Tuesday, November 13, 2007

Why a blog on temple boards?

As my maiden voyage into the blogosphere, BoredofDirectors.blogspot.com was based on my experience as a paid marketing consultant working with voluntary boards, mainly in trade milieus, and as a volunteer director and officer of voluntary boards, many in the synagogue milieu. Although it contains some good stuff, in rereading my posts there, I recognized that it was largely a way for me to vent about whatever was bugging me about the behavior or misbehavior of a given board. This blog will hopefully focus more on what's bugging others -- questions folks are asking at meetings, on list-servs, or wherever else I encounter them.

Although many issues overlap, some are more or less unique to synagogues, or take a special spin in that environment. And I've spent a huge chunk of my life working in synagogues -- 30 years or so on the board and in the presidency of a large urban Reform temple, 15 years on the road facilitating leadership development and strategic planning workshops for congregations from coast to coast, and several hours a month sharing my insights on synagogue issues with the subscribers to a variety of list-servs operated by the Union for Reform Judaism, where I post as hinneni@aol.com.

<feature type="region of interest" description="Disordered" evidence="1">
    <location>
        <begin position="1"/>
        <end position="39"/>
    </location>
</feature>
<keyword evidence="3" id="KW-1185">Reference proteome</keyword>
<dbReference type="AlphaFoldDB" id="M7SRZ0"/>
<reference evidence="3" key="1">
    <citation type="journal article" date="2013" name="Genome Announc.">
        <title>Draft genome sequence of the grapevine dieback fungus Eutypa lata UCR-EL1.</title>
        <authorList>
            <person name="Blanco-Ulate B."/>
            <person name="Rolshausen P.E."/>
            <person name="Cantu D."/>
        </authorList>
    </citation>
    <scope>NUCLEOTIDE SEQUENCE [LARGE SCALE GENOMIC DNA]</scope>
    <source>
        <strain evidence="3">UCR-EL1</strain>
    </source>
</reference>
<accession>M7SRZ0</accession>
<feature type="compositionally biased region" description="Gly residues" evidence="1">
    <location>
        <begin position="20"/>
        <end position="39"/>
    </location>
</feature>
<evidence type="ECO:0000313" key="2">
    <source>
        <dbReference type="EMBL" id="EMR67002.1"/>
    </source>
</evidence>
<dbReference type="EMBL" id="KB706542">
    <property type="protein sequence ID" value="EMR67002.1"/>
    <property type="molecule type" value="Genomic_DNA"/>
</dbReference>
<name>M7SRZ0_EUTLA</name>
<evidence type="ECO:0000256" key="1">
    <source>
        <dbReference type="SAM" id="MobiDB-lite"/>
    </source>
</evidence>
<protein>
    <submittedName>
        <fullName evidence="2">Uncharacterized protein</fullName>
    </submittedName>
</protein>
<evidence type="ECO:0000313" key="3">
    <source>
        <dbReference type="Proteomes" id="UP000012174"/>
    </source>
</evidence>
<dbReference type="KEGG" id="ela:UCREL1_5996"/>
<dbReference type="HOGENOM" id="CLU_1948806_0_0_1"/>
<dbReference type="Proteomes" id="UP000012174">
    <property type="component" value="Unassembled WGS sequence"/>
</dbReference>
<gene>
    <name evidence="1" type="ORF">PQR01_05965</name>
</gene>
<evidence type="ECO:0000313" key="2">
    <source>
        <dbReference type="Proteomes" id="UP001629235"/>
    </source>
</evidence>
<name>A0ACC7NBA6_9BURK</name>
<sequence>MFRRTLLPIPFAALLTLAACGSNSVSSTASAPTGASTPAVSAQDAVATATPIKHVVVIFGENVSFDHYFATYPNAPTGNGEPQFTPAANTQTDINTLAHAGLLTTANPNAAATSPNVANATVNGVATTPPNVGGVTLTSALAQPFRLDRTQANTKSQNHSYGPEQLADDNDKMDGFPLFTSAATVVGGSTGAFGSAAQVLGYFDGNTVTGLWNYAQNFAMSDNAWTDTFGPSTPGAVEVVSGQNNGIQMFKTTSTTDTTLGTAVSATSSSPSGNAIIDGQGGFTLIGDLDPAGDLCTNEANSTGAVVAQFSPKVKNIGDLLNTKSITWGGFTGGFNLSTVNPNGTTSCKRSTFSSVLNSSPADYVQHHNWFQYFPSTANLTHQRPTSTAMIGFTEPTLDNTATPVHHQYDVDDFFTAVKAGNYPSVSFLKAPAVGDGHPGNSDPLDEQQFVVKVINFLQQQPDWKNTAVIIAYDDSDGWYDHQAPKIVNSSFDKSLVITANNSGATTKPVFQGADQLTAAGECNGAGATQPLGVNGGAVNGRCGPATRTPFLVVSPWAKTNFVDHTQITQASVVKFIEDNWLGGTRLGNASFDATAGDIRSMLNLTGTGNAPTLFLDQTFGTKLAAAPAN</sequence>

List-servs create an interesting dynamic, with some overtones of community for those who post, and presumably delivering some sort of satisfaction to those who only lurk. But what I write on temple-chat or iWorship is ephemeral, and restricted in its audience to subscribers. I'll guesstimate that at least 20,000 people, maybe more, serve on the boards of Reform, Conservative, and Reconstructionist synagogues -- I have virtually no insight into the governance of Orthodox congregations -- as compared to 1000 on my two major list-servs. Lots of people that I don't know know me, and when I meet them at conventions or meetings recognize the name Larry Kaufman.

So this medium creates the possibility (I won't hazard any guesses on the probability) of helping the leadership in two thousand synagogues of the liberal Jewish denominations in North America, and perhaps elsewhere in the world as well. And, as Jewish congregational leaders, perhaps they'll make a connection with the translation of my nom de list-serv, Hinneni, which means Here I am.

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